Clusters on these plans are running in isolated environments and generally not affected by version rollouts and deprecations on Bonsai. Major version upgrades for these clusters are by request only. Minor version upgrades may be made in the event of a vulnerability disclosure.

For example, if an Enterprise cluster is running on version X.Y.0, and a critical vulnerability is disclosed, we will work with the customer to establish a service window, deploy the patched version, and then perform a rolling restart. Service impacts are generally trivial and without down time.

Otherwise, Business and Enterprise tier clusters are not affected by version deprecations on Bonsai.

What are EOL Nodes?

An EOL node is a server running a version of Elasticsearch that Bonsai no longer supports. It has reached its End Of Life (EOL) and may be terminated at any time, for a variety of reasons. When that happens, our Ops Team will not replace it or address any resulting service interruption or data loss. Additionally, our Support Team will provide limited technical support for issues arising from being on an old version.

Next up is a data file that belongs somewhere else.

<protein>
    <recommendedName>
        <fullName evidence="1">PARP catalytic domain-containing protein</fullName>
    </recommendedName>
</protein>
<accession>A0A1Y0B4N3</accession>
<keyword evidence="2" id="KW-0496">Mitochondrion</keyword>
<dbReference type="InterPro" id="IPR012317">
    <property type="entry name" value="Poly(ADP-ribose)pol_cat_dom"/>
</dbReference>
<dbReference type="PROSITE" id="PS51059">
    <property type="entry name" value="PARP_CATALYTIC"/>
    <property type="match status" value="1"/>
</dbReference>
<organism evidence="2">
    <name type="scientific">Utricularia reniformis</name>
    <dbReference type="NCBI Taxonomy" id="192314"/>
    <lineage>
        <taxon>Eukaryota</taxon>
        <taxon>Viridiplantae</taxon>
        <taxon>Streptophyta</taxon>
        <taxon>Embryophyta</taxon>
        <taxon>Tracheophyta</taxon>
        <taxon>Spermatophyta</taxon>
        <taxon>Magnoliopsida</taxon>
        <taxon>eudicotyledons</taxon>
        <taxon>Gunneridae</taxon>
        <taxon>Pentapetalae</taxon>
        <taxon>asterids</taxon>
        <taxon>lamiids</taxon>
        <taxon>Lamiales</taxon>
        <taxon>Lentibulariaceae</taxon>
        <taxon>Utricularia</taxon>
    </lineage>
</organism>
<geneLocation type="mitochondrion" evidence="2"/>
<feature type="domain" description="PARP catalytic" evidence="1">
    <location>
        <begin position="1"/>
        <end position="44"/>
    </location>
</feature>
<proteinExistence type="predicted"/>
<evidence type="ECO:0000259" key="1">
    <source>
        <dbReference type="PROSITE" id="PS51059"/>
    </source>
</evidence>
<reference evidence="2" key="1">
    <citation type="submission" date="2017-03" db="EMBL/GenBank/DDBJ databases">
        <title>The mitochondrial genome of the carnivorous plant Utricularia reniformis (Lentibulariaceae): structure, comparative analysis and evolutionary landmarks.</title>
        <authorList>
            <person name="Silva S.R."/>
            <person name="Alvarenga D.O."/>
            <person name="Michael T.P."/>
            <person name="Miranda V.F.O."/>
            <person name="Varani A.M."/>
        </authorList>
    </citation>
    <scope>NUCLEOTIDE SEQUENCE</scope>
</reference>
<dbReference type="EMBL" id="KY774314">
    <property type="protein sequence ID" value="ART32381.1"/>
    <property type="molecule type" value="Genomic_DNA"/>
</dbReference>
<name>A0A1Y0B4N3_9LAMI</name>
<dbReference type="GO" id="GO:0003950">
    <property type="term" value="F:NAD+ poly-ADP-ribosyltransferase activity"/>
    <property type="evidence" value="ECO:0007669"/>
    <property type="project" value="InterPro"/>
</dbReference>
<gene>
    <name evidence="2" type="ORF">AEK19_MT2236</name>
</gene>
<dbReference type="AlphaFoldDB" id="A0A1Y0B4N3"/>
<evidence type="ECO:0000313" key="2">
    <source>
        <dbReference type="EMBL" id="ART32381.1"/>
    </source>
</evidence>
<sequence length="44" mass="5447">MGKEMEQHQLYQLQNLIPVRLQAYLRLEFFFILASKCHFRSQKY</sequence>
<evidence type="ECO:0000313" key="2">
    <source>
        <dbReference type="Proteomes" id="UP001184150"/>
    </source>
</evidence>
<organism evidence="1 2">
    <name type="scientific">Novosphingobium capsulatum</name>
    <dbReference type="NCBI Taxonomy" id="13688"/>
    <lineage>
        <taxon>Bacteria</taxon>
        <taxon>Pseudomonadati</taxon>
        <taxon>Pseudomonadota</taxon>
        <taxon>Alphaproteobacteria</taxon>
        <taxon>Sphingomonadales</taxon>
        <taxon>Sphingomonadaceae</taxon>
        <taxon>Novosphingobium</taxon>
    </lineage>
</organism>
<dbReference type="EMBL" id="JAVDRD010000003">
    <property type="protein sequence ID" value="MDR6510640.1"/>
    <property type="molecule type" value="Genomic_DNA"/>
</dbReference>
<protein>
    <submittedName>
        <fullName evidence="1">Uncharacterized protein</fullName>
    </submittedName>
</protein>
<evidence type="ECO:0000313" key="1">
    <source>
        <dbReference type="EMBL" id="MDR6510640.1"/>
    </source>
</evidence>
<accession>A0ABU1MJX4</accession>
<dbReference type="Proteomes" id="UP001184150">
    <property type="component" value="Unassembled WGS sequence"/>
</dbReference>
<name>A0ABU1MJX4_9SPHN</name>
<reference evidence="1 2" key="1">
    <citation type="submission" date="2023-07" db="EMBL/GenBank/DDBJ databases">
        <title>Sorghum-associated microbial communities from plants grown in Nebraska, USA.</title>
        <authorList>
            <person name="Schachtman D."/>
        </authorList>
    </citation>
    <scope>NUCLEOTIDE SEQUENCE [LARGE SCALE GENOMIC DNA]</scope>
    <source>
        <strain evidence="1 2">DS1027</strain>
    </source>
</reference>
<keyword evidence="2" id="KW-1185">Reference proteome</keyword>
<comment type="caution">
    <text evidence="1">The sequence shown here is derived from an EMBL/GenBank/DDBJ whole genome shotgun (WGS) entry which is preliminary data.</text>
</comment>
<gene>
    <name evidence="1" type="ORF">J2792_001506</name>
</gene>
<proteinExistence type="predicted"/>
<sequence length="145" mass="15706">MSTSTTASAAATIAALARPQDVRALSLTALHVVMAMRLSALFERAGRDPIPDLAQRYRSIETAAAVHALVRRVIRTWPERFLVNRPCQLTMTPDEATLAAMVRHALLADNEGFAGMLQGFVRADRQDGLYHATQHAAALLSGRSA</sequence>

When a version of Elasticsearch is officially deprecated by Bonsai, clusters running on that version will be upgraded to the next supported version. In some cases, we will allow users to remain on the unsupported version with the caveat that their cluster is running on EOL nodes. Users with clusters on these resources accept all risks and responsibilities.

Some examples:

  • In the event that a security regression is disclosed, we may choose to promptly terminate EOL nodes without advance notice.
  • In the event of irrecoverable failure of the underlying EC2 instances, we may choose to terminate the EOL nodes without advance notice.

Users running on EOL nodes should actively work to get their application on a supported version as soon as possible to avoid this kind of outcome.